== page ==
Final stats for the yard are 72 species observed, with the first being a Jim on April 30, 2013 and the last new species being an Eastern Phoebe on March 25, 2017. I had eight warbler species, four woodpeckers, three flycatchers, two owls, four hawks, three wrens, three thrushes, and two chickadees. The ‘best’ yard bird was probably Yellow-billed Cuckoo, the ‘worst’ definitely House Sparrow, most surprising the flyover Double-crested Cormorants, and my personal favorite Scarlet Tanager (my spark bird after all). Owlbert was the biggest celebrity, with my neighborhood association dubbing him the unofficial mascot for a time. The most obvious birds that I never saw in my yard were Eastern Bluebird despite that they were all over my neighborhood, Red-winged Blackbird, or Killdeer in at least a flyover fashion.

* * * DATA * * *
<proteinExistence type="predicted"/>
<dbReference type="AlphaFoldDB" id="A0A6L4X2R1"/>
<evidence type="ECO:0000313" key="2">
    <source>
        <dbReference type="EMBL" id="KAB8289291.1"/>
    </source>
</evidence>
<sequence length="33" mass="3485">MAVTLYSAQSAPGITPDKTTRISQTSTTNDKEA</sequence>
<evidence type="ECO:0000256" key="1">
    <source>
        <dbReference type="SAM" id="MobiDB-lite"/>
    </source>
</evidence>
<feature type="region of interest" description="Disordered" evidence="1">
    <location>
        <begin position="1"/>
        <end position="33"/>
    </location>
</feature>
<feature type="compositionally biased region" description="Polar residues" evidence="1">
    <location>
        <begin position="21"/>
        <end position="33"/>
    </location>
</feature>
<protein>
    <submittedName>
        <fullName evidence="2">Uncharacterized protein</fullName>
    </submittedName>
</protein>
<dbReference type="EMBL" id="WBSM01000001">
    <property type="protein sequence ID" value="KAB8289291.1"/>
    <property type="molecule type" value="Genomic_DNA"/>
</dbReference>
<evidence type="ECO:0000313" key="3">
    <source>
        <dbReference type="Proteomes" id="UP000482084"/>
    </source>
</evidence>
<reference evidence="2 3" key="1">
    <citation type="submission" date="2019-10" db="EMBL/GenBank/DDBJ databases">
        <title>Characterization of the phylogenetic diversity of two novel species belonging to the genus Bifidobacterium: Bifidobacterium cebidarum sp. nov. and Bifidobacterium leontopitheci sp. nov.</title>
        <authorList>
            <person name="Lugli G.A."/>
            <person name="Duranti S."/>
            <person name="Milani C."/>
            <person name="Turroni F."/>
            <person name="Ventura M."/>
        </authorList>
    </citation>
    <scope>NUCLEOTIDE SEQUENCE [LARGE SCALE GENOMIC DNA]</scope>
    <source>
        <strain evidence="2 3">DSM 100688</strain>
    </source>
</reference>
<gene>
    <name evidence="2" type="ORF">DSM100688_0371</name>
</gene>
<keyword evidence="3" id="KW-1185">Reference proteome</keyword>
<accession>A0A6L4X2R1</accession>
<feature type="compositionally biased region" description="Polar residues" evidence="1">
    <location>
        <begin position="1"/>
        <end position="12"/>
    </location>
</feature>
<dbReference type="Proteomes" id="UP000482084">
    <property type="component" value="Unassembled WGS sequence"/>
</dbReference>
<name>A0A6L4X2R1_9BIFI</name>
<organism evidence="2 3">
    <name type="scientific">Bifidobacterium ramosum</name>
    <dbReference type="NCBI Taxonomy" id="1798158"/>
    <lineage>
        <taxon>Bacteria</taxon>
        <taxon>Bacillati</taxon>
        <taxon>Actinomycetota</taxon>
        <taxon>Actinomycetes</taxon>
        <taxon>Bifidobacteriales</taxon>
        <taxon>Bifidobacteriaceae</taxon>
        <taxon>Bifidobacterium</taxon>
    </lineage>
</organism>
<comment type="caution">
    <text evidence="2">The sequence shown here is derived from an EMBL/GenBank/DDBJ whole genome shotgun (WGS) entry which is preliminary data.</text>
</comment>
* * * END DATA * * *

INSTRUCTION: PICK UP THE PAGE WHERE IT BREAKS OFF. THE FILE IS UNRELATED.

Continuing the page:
My new yard, which as of now is unnamed, is already playing catch up. But after three days it boasts 11 species, and I am looking forward to seeing what ends up on the list.

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Spontaneous Generation

In my high school biology class, I remember that we had textbooks that seemed to give condescending consideration to the other “theories” that I am sure some arcane law dictated that the publisher include with the chapter on the origins of life and evolution. After discussing sexual selection and evolutionary fitness at length, I distinctly remember the book talking about stuff like “intelligent design” with a not so subtle wink wink to the legislature while also introducing other cockamamie theories and giving them equal weight. Theories like the one where organelles and parts of animals were just kind of there and floating around in the soup and one day they combined together to make whole animals. Or the one that was our class favorite, “spontaneous generation.”